UPDATE: Plan B – Age Restrictions Lifted

Friday’s pivotal decision by a federal judge to overturn the age restriction on the sale of emergency contraceptive, Plan B, is a serious no-brainer. And really, it’s about damn time!

Image from Getty Images.

Image from Getty Images.

In 2011, after the Plan B medication (also coined as the morning-after pill) was concluded by the Food and Drug Administration (FDA) to be safe for all ages, a proposition to make it universally available was shot down by Health and Human Services Secretary Kathleen Sebelius. Because of this, women 17 and older could only buy the pill at the pharmacy window with a valid ID for proof of age under a variety of circumstances: when another method of birth control failed, when unprotected sex occurred, or after sexual assault.

Now, two years later, federal judge Edward Korman has given the Health and Human Services Agency 30 days to lift age and sale restrictions on Plan B and its generic versions. This common sense decision is a landmark for reproductive rights and could allow (if it stands) any young woman to walk into her neighborhood drugstore, find the morning-after pill near the shelves stocked with condoms and KY Jelly and buy it- no questions asked.

Multiples studies from the Center for Disease Control and Prevention (CDC) have shown that all kinds of women – old and young, married and single, from all ethnicities and education levels – depend on emergency contraception to prevent unintended pregnancies.

According to a four-year study by the National Center for Health Statistics, 11 percent of women have used emergency contraception at least once, up from 4.2 percent in 2002, and that nearly one in four women between the ages of 20 and 24 who had ever had sex have taken the morning-after pill at some point.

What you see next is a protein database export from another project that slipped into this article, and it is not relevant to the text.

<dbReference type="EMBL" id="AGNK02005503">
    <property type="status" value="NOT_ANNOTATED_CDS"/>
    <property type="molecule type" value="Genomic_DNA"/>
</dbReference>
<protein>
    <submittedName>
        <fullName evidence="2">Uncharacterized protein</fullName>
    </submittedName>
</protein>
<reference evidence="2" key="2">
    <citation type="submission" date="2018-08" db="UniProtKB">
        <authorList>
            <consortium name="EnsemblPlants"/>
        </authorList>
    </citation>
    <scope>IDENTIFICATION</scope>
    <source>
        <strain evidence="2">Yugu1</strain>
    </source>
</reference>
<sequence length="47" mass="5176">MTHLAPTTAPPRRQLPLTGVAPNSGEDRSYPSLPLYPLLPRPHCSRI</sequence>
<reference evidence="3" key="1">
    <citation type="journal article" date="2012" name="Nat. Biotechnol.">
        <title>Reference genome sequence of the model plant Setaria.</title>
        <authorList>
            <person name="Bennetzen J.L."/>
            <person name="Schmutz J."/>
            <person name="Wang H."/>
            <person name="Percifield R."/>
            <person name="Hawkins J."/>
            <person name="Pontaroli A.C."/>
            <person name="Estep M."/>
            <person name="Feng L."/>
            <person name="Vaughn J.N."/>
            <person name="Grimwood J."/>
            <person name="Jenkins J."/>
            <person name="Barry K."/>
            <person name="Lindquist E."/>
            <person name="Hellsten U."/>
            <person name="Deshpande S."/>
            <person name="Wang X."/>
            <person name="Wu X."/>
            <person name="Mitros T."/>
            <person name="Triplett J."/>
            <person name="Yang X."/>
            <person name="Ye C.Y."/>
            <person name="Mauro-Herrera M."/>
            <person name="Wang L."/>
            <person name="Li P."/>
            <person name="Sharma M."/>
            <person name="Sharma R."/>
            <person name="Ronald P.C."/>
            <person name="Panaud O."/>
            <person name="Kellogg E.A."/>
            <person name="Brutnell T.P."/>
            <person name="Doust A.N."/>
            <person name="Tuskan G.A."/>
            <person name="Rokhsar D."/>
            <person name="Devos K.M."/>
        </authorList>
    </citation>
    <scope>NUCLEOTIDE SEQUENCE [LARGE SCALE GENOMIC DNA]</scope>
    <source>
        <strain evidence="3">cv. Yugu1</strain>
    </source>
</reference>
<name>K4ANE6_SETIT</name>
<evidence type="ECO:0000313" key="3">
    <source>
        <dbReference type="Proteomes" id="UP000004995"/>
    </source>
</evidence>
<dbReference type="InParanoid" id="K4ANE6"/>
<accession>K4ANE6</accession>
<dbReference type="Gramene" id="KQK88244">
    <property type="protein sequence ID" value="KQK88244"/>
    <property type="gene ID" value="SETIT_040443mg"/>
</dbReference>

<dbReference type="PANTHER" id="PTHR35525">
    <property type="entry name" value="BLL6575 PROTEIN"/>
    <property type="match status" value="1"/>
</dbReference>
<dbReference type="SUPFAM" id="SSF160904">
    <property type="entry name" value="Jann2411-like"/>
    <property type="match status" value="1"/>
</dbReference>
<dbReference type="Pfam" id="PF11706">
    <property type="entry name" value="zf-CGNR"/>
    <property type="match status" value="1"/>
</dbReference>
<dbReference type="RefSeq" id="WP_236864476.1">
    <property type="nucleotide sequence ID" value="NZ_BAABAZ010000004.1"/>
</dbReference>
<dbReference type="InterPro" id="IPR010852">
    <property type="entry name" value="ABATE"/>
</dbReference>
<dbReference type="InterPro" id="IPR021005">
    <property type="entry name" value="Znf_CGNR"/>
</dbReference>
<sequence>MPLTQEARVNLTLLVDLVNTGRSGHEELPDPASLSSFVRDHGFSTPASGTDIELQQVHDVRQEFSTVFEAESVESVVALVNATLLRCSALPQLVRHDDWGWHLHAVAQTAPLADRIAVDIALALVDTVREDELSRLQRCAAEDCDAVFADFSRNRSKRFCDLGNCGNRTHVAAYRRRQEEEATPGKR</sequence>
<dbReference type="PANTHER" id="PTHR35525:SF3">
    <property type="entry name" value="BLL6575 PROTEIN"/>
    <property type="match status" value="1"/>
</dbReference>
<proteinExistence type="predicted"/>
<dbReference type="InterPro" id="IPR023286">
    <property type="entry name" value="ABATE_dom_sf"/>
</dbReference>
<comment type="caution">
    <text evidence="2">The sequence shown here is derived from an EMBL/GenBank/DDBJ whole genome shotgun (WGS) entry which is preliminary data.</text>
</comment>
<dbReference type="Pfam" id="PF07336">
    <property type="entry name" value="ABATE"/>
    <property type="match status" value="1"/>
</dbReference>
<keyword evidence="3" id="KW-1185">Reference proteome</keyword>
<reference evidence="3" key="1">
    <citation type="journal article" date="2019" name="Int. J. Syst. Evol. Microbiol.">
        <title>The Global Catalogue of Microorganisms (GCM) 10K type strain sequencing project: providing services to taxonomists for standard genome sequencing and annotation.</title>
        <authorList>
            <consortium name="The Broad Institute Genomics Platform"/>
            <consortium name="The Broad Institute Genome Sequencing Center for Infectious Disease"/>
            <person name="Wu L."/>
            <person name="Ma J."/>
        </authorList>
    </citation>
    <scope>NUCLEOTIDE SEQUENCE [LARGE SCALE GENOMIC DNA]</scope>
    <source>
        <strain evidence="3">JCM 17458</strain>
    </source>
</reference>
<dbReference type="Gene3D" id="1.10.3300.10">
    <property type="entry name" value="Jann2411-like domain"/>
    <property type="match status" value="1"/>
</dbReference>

So, clearly, this decision is kind of a big deal.

“Today science has finally prevailed over politics,” Nancy Northup, president and CEO for the Center for Reproductive Rights, said in a statement on Friday. “This landmark court decision has struck a huge blow to the deep-seated discrimination that has for too long denied women access to a full range of safe and effective birth control methods.”

“Women all over the country will no longer face arbitrary delays and barriers just to get emergency contraception. It’s a true victory for all women, especially young women, women without government-issued identification, and those who live in areas with limited pharmacy hours,” Northup also added.

There are still some crucial unanswered questions – how affordable will it be, for one – and the government hasn’t yet said whether it will file an appeal, but the decision is still cause for instant celebration. Women of all ages need access to emergency contraception – and, in just 30 days, they should be able to purchase it as easily as Tylenol.

UPDATE VIA The Guardian Friday, May 10, 2013:

A federal judge has denied an appeal by the US government to an order granting the unrestricted access of emergency contraception to women of all ages.

“The decision today shows that the government’s appeal of the court’s order is frivolous and more of the same delay that it has engaged in for 12 years at the expense of women and girls who need access to emergency contraception as quick as possible,” Andrea Costello, senior attorney at the Partnership for Civil Justice Fund said. “The court’s denial of the government’s request for a stay also confirms what the plaintiffs have been saying all along – the administration continues to play politics with women’s access to emergency contraception.”

Read the rest of the article here.



  1. I heard that this wasn’t passed? Is there any updated information on this court ruling?

    • Leslie, check out the update on the story at the bottom of the page, plus a link to the original article.

      Thanks for reading!

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